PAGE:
A 2002 study, published in “Metabolism”, found that Carnitine supplementation (1g/day) increased fatty acid oxidation rates in humans without Carnitine deficiency.
A 2004 study from the same journal found that L-Carnitine supplementation (3g/day) increased fatty acid oxidation in overweight subjects while having no effect on protein synthesis or breakdown.
However, a 2005 study, published in the “International Journal for Vitamin and Nutrition Research”, found that Carnitine supplementation failed to influence weight-loss in rats. The results of this study were in-line with an earlier (2002) study in which L-Carnitine supplementation (4g/day) failed to influence fat mass, body mass, or resting lipid utilization in moderately obese women.
A more recent (2010) study found that Carnitine supplementation did favorably influence fatty acid utilization in rats, though this study did not measure fat mass post-supplementation.
Ultimately, Carnitine does possess the mechanisms by which it “should” burn fat (via increased utilization of fatty acids), though supplementation has failed to result in fat-loss in animals and humans. LeanWorks contains just 225mg of L-Carnitine L-Tartrate per serving, a pretty negligible dose compared to other Carnitine-containing weight-loss formulas we’ve come across.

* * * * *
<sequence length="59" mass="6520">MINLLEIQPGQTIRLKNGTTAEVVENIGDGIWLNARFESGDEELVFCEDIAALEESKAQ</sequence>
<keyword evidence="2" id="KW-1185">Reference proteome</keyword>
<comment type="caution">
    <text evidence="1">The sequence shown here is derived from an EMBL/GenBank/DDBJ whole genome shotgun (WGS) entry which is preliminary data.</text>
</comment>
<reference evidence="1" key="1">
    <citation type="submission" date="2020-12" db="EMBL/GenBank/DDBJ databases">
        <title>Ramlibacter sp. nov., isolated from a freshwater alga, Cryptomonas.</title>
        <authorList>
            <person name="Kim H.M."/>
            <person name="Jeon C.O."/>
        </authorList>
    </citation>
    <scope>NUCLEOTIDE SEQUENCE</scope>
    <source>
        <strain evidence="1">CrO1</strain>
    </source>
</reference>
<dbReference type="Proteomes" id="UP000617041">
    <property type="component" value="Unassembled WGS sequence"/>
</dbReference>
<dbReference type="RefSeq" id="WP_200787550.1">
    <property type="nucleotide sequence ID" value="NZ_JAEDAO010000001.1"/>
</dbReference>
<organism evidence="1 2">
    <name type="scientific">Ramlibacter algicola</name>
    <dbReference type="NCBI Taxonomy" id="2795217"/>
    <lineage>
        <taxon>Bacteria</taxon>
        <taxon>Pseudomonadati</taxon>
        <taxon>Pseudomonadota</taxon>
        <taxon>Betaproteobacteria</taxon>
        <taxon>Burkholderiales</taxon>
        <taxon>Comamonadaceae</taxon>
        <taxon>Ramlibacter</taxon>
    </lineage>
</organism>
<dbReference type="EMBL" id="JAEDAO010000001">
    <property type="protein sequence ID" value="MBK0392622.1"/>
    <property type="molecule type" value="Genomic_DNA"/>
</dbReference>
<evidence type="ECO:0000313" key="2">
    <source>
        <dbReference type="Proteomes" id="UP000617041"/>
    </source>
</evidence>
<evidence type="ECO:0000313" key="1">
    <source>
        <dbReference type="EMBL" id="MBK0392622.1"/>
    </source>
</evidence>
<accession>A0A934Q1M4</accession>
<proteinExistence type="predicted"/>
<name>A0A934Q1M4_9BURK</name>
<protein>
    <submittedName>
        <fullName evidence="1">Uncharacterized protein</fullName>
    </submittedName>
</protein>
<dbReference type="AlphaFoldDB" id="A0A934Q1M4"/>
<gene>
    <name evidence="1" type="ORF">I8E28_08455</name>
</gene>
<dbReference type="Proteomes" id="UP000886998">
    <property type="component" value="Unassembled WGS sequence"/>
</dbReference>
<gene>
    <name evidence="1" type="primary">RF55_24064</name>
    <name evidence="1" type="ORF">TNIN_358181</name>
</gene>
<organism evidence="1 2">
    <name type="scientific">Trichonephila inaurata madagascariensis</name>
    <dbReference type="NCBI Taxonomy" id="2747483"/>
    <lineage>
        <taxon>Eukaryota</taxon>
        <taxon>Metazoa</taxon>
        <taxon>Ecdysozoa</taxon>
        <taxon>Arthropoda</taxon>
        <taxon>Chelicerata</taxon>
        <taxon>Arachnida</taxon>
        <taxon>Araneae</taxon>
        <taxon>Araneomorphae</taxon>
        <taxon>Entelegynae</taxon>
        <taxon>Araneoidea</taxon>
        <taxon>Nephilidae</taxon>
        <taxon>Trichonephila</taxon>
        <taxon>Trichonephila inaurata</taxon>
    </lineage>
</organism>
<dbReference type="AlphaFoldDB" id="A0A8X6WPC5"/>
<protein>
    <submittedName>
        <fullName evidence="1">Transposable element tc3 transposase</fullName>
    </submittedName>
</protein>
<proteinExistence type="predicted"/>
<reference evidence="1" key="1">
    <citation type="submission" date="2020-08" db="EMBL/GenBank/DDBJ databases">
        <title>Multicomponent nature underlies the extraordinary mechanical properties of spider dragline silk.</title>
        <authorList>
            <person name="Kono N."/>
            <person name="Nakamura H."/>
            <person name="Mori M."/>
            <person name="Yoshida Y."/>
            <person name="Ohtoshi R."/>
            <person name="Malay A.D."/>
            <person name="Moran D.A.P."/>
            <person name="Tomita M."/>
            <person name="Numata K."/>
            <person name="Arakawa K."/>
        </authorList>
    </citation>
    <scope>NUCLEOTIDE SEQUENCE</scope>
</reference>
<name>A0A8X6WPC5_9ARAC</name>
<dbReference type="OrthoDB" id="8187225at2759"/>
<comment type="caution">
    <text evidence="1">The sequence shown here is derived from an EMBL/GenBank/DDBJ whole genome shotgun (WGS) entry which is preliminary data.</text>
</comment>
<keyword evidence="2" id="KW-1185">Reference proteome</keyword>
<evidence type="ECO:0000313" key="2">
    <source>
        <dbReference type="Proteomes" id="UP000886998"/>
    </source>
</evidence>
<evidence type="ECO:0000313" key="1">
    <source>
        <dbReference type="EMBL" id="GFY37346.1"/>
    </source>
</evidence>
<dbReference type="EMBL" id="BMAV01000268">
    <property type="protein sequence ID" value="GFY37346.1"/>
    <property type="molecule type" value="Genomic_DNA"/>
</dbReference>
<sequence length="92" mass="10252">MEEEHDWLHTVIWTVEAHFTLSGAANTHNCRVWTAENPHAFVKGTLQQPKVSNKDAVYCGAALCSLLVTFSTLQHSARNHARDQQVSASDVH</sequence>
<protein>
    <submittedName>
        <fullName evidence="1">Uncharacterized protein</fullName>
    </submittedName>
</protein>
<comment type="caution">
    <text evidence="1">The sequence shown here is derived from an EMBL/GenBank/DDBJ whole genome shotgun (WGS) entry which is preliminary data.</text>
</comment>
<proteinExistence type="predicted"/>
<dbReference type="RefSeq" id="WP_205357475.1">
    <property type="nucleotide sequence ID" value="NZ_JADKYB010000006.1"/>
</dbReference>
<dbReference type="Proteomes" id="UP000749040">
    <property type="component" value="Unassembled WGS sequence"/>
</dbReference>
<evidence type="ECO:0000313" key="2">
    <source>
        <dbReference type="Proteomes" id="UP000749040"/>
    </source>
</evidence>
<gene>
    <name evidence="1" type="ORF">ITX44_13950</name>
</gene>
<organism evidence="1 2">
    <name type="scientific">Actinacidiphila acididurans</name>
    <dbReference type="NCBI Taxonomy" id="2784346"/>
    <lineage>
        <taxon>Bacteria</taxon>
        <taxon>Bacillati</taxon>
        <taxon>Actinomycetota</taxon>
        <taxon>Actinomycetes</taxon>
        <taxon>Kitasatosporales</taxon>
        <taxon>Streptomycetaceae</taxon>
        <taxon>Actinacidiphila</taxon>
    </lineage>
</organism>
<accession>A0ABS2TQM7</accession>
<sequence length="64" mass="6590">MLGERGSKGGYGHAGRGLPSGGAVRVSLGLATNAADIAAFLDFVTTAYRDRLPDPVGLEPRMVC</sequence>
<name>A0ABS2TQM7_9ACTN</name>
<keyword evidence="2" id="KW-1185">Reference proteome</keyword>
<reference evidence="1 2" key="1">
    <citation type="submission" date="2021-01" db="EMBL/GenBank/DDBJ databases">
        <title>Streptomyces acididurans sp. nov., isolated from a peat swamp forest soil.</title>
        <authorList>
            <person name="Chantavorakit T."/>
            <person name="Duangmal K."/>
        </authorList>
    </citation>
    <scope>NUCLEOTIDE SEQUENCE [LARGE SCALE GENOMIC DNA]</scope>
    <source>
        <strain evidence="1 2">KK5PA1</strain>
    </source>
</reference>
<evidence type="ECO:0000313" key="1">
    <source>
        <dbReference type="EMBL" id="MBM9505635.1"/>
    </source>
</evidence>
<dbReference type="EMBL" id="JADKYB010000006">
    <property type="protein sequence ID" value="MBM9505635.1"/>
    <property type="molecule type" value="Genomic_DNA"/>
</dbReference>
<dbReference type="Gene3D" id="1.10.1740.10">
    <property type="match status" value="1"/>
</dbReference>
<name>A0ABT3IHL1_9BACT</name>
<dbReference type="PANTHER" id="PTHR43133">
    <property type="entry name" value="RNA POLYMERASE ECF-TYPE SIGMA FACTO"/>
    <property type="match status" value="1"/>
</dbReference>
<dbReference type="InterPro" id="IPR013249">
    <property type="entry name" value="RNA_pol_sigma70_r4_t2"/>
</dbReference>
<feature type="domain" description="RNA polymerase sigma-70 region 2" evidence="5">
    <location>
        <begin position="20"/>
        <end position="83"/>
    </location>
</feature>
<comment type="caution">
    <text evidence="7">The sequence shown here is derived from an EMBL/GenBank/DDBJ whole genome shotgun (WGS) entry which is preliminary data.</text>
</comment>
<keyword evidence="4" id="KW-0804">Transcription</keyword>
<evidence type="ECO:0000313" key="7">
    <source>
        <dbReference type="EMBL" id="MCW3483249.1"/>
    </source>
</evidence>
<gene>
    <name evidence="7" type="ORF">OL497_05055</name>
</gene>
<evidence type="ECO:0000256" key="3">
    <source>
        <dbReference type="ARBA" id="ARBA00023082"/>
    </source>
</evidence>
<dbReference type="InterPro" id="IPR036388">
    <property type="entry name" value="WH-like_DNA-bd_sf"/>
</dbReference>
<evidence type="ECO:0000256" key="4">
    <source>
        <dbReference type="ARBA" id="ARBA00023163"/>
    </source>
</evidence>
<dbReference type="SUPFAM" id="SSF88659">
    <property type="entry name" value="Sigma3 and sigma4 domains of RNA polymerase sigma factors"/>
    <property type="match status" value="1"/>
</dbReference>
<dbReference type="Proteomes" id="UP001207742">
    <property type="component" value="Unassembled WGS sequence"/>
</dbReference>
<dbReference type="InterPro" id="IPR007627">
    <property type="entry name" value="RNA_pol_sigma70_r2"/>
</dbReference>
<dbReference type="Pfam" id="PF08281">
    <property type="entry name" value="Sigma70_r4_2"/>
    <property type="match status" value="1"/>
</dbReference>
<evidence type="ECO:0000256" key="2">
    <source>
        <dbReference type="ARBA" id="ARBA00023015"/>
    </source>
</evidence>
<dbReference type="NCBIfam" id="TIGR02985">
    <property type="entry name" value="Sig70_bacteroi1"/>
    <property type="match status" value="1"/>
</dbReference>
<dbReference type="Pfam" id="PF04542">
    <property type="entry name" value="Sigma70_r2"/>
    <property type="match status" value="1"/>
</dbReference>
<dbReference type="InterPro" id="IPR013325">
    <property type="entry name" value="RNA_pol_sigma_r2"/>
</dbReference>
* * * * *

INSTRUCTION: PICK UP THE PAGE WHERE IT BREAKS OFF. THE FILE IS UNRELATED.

Despite the popularity of Raspberry Ketone, it has never actually demonstrated any efficacy for weight-loss in actual humans and, even in rat studies, has produced lackluster results using massive concentrations.
A 2010 in vitro study found that treatment with Raspberry Ketone increased fatty acid oxidation and lipolysis in adipocytes (fat cells). However, the amount/concentration of RK used in this study is beyond what could practically be consumed in oral supplement form.
A 2005 study, seeking to determine the weight loss effects of raspberry ketone on rats fed a high fat diet, noted dose dependent anti-obesity effects using doses of .5-4 grams/kg. This would roughly correspond to a 150lb person consuming 34-130 grams daily, a highly impractical dose.
In a 2012 study, similar effects were observed in rats, though this time with a focus on fat accumulation in the liver resulting from a high fat diet. The only human study that exists grouped Raspberry Ketone in with several other popular weight-loss ingredients so the effects cannot be attributed to raspberry ketones alone.